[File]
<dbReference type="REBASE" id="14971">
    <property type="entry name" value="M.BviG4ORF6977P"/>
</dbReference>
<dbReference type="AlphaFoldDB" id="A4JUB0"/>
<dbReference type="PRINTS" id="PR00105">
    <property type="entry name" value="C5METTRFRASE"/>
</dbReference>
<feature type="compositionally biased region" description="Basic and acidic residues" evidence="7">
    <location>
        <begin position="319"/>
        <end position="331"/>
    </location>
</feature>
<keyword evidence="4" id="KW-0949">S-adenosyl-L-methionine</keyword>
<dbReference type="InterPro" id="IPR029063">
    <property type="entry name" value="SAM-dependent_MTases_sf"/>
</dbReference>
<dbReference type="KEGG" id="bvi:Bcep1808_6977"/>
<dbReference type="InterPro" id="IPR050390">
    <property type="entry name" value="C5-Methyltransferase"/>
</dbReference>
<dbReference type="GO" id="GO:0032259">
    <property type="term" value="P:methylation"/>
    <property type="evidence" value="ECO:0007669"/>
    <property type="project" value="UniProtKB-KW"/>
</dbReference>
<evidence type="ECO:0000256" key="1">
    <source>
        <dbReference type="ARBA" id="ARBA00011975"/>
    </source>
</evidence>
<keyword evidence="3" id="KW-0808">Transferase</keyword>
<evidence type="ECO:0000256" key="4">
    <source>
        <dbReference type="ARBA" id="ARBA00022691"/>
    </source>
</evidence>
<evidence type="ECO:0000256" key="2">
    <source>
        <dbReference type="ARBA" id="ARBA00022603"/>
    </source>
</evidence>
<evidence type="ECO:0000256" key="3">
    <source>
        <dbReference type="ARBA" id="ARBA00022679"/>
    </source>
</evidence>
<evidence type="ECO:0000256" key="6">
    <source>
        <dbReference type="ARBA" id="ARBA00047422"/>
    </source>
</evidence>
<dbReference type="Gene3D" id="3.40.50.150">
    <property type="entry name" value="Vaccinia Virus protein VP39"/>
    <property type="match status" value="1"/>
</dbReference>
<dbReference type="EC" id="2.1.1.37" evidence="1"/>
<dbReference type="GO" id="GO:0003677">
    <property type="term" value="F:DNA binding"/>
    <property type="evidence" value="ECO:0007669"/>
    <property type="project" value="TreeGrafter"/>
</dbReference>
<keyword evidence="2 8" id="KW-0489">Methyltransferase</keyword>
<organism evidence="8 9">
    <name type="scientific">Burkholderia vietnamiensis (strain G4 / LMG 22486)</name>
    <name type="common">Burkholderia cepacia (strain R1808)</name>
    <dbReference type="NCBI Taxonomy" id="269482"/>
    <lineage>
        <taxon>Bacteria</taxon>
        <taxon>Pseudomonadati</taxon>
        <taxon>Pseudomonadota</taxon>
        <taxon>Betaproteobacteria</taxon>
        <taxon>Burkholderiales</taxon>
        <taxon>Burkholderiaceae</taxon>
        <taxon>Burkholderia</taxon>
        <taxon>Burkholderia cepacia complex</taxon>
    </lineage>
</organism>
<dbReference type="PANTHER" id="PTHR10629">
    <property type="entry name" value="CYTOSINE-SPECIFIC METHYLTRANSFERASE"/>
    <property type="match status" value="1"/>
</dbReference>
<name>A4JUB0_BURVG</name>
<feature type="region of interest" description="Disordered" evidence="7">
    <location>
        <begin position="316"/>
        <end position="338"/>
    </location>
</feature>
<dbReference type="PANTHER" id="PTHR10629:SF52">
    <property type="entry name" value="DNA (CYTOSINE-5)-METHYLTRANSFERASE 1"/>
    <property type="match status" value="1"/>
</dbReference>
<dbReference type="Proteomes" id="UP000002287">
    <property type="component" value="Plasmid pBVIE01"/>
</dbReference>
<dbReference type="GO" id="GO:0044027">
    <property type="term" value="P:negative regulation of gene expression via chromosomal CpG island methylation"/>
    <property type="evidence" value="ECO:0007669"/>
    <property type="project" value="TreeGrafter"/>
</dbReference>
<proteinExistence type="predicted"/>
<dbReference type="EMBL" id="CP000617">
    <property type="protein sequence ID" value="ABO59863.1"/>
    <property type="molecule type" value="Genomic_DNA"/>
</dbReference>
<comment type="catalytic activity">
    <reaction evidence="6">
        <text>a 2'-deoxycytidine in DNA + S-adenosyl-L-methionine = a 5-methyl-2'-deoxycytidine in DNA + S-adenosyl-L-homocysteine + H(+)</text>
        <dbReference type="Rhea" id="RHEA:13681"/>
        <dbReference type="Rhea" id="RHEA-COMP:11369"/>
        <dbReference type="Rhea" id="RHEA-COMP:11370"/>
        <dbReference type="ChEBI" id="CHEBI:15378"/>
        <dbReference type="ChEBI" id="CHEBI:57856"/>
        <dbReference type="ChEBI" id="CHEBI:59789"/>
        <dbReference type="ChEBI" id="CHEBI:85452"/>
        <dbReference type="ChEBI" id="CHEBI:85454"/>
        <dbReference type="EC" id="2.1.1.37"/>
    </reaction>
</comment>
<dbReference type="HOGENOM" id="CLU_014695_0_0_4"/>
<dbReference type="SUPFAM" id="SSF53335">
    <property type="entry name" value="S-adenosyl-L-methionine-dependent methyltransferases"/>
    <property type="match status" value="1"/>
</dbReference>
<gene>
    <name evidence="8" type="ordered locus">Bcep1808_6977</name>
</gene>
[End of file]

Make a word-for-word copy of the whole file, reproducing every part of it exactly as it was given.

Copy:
<dbReference type="REBASE" id="14971">
    <property type="entry name" value="M.BviG4ORF6977P"/>
</dbReference>
<dbReference type="AlphaFoldDB" id="A4JUB0"/>
<dbReference type="PRINTS" id="PR00105">
    <property type="entry name" value="C5METTRFRASE"/>
</dbReference>
<feature type="compositionally biased region" description="Basic and acidic residues" evidence="7">
    <location>
        <begin position="319"/>
        <end position="331"/>
    </location>
</feature>
<keyword evidence="4" id="KW-0949">S-adenosyl-L-methionine</keyword>
<dbReference type="InterPro" id="IPR029063">
    <property type="entry name" value="SAM-dependent_MTases_sf"/>
</dbReference>
<dbReference type="KEGG" id="bvi:Bcep1808_6977"/>
<dbReference type="InterPro" id="IPR050390">
    <property type="entry name" value="C5-Methyltransferase"/>
</dbReference>
<dbReference type="GO" id="GO:0032259">
    <property type="term" value="P:methylation"/>
    <property type="evidence" value="ECO:0007669"/>
    <property type="project" value="UniProtKB-KW"/>
</dbReference>
<evidence type="ECO:0000256" key="1">
    <source>
        <dbReference type="ARBA" id="ARBA00011975"/>
    </source>
</evidence>
<keyword evidence="3" id="KW-0808">Transferase</keyword>
<evidence type="ECO:0000256" key="4">
    <source>
        <dbReference type="ARBA" id="ARBA00022691"/>
    </source>
</evidence>
<evidence type="ECO:0000256" key="2">
    <source>
        <dbReference type="ARBA" id="ARBA00022603"/>
    </source>
</evidence>
<evidence type="ECO:0000256" key="3">
    <source>
        <dbReference type="ARBA" id="ARBA00022679"/>
    </source>
</evidence>
<evidence type="ECO:0000256" key="6">
    <source>
        <dbReference type="ARBA" id="ARBA00047422"/>
    </source>
</evidence>
<dbReference type="Gene3D" id="3.40.50.150">
    <property type="entry name" value="Vaccinia Virus protein VP39"/>
    <property type="match status" value="1"/>
</dbReference>
<dbReference type="EC" id="2.1.1.37" evidence="1"/>
<dbReference type="GO" id="GO:0003677">
    <property type="term" value="F:DNA binding"/>
    <property type="evidence" value="ECO:0007669"/>
    <property type="project" value="TreeGrafter"/>
</dbReference>
<keyword evidence="2 8" id="KW-0489">Methyltransferase</keyword>
<organism evidence="8 9">
    <name type="scientific">Burkholderia vietnamiensis (strain G4 / LMG 22486)</name>
    <name type="common">Burkholderia cepacia (strain R1808)</name>
    <dbReference type="NCBI Taxonomy" id="269482"/>
    <lineage>
        <taxon>Bacteria</taxon>
        <taxon>Pseudomonadati</taxon>
        <taxon>Pseudomonadota</taxon>
        <taxon>Betaproteobacteria</taxon>
        <taxon>Burkholderiales</taxon>
        <taxon>Burkholderiaceae</taxon>
        <taxon>Burkholderia</taxon>
        <taxon>Burkholderia cepacia complex</taxon>
    </lineage>
</organism>
<dbReference type="PANTHER" id="PTHR10629">
    <property type="entry name" value="CYTOSINE-SPECIFIC METHYLTRANSFERASE"/>
    <property type="match status" value="1"/>
</dbReference>
<name>A4JUB0_BURVG</name>
<feature type="region of interest" description="Disordered" evidence="7">
    <location>
        <begin position="316"/>
        <end position="338"/>
    </location>
</feature>
<dbReference type="PANTHER" id="PTHR10629:SF52">
    <property type="entry name" value="DNA (CYTOSINE-5)-METHYLTRANSFERASE 1"/>
    <property type="match status" value="1"/>
</dbReference>
<dbReference type="Proteomes" id="UP000002287">
    <property type="component" value="Plasmid pBVIE01"/>
</dbReference>
<dbReference type="GO" id="GO:0044027">
    <property type="term" value="P:negative regulation of gene expression via chromosomal CpG island methylation"/>
    <property type="evidence" value="ECO:0007669"/>
    <property type="project" value="TreeGrafter"/>
</dbReference>
<proteinExistence type="predicted"/>
<dbReference type="EMBL" id="CP000617">
    <property type="protein sequence ID" value="ABO59863.1"/>
    <property type="molecule type" value="Genomic_DNA"/>
</dbReference>
<comment type="catalytic activity">
    <reaction evidence="6">
        <text>a 2'-deoxycytidine in DNA + S-adenosyl-L-methionine = a 5-methyl-2'-deoxycytidine in DNA + S-adenosyl-L-homocysteine + H(+)</text>
        <dbReference type="Rhea" id="RHEA:13681"/>
        <dbReference type="Rhea" id="RHEA-COMP:11369"/>
        <dbReference type="Rhea" id="RHEA-COMP:11370"/>
        <dbReference type="ChEBI" id="CHEBI:15378"/>
        <dbReference type="ChEBI" id="CHEBI:57856"/>
        <dbReference type="ChEBI" id="CHEBI:59789"/>
        <dbReference type="ChEBI" id="CHEBI:85452"/>
        <dbReference type="ChEBI" id="CHEBI:85454"/>
        <dbReference type="EC" id="2.1.1.37"/>
    </reaction>
</comment>
<dbReference type="HOGENOM" id="CLU_014695_0_0_4"/>
<dbReference type="SUPFAM" id="SSF53335">
    <property type="entry name" value="S-adenosyl-L-methionine-dependent methyltransferases"/>
    <property type="match status" value="1"/>
</dbReference>
<gene>
    <name evidence="8" type="ordered locus">Bcep1808_6977</name>
</gene>